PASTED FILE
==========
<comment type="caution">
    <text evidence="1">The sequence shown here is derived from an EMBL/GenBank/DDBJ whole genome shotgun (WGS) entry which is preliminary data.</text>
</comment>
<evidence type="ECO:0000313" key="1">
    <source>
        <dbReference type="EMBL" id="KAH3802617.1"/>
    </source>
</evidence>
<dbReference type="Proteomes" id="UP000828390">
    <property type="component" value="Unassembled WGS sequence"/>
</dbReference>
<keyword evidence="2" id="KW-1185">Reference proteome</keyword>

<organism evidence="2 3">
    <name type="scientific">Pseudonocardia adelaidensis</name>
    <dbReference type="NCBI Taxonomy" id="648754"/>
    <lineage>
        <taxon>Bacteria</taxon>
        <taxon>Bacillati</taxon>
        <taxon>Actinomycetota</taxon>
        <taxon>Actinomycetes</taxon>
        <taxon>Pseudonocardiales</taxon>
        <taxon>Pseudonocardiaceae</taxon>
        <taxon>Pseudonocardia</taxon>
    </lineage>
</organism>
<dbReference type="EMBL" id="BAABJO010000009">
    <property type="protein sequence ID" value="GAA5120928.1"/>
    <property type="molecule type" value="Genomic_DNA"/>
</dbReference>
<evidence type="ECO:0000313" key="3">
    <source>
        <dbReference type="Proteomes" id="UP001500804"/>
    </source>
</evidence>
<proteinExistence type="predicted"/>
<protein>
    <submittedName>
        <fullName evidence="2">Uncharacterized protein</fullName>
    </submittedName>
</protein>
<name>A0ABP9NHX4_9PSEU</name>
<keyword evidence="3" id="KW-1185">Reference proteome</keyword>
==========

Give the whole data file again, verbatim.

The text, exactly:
<comment type="caution">
    <text evidence="1">The sequence shown here is derived from an EMBL/GenBank/DDBJ whole genome shotgun (WGS) entry which is preliminary data.</text>
</comment>
<evidence type="ECO:0000313" key="1">
    <source>
        <dbReference type="EMBL" id="KAH3802617.1"/>
    </source>
</evidence>
<dbReference type="Proteomes" id="UP000828390">
    <property type="component" value="Unassembled WGS sequence"/>
</dbReference>
<keyword evidence="2" id="KW-1185">Reference proteome</keyword>

<organism evidence="2 3">
    <name type="scientific">Pseudonocardia adelaidensis</name>
    <dbReference type="NCBI Taxonomy" id="648754"/>
    <lineage>
        <taxon>Bacteria</taxon>
        <taxon>Bacillati</taxon>
        <taxon>Actinomycetota</taxon>
        <taxon>Actinomycetes</taxon>
        <taxon>Pseudonocardiales</taxon>
        <taxon>Pseudonocardiaceae</taxon>
        <taxon>Pseudonocardia</taxon>
    </lineage>
</organism>
<dbReference type="EMBL" id="BAABJO010000009">
    <property type="protein sequence ID" value="GAA5120928.1"/>
    <property type="molecule type" value="Genomic_DNA"/>
</dbReference>
<evidence type="ECO:0000313" key="3">
    <source>
        <dbReference type="Proteomes" id="UP001500804"/>
    </source>
</evidence>
<proteinExistence type="predicted"/>
<protein>
    <submittedName>
        <fullName evidence="2">Uncharacterized protein</fullName>
    </submittedName>
</protein>
<name>A0ABP9NHX4_9PSEU</name>
<keyword evidence="3" id="KW-1185">Reference proteome</keyword>